Pay-per-click - Google AdWords / Bing
When many companies think about advertising, it can often be quite tempting to seek out customers who are ready to purchase their product or service right now. Naturally, this leads them to areas such as pay-per-click advertising, where people are actively searching for the products and services they offer.
This is a worthwhile activity and, when setup and managed properly, can generate a good stream of sales for the business. This is known as response marketing and it typically accounts for a large portion of advertising budgets – primarily because it is relatively easy to measure, the time to generate leads is short and in many ways it is the most well-understood approach for business owners.
Of course, many companies are aware of this approach and are likely to be investing heavily in it themselves. This competitiveness drives up demand and cost.
Social media advertising - Facebook, Instagram, Linkedin
In recent times, business owners have also been considering other routes to their customers without such a heavy price tag. Social media marketing is now very popular thanks to its ability to find people who have particular interests or views.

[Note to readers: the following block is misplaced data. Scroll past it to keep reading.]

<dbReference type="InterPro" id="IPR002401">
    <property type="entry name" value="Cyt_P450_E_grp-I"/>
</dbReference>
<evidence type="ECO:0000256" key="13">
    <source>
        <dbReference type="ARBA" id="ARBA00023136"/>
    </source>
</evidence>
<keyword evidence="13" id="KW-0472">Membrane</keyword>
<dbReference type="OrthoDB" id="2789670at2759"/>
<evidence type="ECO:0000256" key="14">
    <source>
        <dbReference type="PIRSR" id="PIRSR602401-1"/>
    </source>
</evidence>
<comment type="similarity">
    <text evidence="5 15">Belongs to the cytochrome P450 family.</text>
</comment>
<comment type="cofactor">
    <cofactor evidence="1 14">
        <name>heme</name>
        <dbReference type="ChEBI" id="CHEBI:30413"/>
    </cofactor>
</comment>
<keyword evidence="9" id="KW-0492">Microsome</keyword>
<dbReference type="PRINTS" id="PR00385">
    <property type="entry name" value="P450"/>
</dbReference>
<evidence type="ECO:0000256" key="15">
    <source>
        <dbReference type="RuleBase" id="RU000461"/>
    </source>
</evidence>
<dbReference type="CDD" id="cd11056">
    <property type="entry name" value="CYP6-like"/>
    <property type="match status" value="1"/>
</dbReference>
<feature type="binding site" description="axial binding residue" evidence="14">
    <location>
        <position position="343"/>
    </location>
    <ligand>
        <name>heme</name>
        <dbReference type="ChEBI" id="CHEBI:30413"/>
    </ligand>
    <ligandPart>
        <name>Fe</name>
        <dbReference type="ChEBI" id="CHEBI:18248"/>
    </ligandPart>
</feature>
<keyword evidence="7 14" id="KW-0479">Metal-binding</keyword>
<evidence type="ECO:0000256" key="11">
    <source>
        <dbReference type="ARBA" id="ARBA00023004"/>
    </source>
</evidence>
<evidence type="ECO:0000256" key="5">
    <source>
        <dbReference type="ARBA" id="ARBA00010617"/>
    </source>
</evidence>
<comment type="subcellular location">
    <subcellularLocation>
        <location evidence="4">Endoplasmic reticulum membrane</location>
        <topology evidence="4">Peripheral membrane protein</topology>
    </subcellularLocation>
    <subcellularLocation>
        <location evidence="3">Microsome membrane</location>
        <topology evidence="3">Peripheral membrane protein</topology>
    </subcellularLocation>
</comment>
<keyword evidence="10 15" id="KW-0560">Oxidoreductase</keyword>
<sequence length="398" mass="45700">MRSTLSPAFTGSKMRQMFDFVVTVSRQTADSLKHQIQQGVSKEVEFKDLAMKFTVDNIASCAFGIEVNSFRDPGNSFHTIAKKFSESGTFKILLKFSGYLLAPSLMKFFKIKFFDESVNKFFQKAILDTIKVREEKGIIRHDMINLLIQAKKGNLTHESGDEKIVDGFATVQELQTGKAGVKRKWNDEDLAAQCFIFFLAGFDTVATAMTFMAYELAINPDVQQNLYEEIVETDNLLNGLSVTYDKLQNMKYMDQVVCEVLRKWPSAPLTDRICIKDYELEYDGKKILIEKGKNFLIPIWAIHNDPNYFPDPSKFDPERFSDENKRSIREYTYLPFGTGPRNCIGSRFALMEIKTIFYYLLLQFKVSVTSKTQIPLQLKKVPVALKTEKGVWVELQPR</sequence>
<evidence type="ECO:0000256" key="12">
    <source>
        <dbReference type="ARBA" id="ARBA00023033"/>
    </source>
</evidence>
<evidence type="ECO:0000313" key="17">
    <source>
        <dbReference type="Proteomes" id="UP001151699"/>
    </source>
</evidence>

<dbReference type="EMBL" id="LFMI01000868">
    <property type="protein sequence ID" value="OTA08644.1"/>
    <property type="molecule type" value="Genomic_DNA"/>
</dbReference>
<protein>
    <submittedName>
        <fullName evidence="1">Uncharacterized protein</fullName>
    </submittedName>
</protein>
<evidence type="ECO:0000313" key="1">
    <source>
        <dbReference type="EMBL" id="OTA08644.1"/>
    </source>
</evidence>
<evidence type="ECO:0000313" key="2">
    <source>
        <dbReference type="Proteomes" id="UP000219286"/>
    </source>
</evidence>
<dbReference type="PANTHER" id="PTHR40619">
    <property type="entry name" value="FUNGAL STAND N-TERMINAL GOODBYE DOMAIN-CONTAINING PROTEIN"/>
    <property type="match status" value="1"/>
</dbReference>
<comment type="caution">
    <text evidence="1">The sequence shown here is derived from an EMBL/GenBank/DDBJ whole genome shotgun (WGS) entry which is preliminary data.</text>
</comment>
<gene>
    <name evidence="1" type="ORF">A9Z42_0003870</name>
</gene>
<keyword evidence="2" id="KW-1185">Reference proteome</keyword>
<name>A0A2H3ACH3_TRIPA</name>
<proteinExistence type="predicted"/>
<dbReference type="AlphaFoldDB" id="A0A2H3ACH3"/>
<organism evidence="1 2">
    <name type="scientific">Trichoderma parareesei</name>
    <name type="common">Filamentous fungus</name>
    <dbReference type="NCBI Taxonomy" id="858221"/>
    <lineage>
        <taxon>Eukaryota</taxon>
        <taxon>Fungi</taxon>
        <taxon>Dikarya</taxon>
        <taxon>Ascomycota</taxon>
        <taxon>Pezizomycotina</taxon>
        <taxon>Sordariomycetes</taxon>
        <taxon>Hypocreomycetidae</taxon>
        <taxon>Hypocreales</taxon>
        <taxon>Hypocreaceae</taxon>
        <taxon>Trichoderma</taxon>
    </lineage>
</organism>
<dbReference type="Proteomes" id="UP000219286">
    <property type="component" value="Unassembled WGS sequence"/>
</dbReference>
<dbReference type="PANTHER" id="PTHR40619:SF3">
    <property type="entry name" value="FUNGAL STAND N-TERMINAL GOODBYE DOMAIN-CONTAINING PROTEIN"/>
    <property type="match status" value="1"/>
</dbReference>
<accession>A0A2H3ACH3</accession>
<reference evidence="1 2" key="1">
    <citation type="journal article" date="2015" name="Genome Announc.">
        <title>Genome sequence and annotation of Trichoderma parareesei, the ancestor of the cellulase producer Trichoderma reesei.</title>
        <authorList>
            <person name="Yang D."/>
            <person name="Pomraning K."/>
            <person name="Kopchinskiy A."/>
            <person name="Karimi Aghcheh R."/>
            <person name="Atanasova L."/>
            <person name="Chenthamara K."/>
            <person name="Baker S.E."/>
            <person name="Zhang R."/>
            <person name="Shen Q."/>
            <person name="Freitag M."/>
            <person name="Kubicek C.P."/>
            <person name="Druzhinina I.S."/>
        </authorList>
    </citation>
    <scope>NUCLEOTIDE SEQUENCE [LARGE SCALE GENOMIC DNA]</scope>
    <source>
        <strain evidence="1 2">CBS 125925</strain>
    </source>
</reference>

Social media marketing is very much content-based, meaning it is driven by images, videos, comments from others and ‘engagement (reacting with things like likes and shares). Social media campaigns are a way to generate a response from a set of peers, and enable those peers to show their experience with the brand, and for the brand to be able to communicate back!
While popular, social media advertising is cheaper (per visitor) than pay-per-click advertising. The ROI achieved relies heavily on good content to be able to entice people to take in the content, rather than scroll past it. It also requires that the content is engaging enough for people to comment (it needs to be remarkable!).
Many advertisers on social media have, unfortunately, started giving the platform a bad name and so building trust on the platform is critical to success. We suggest a very active social media account and that your page and Google profile has positive reviews!
Remarketing (email marketing and Google display)
The next form of digital advertising is remarketing. This means putting messages out to people who already know and interact with your brand. This could be in the form of offers, updates or just advertising.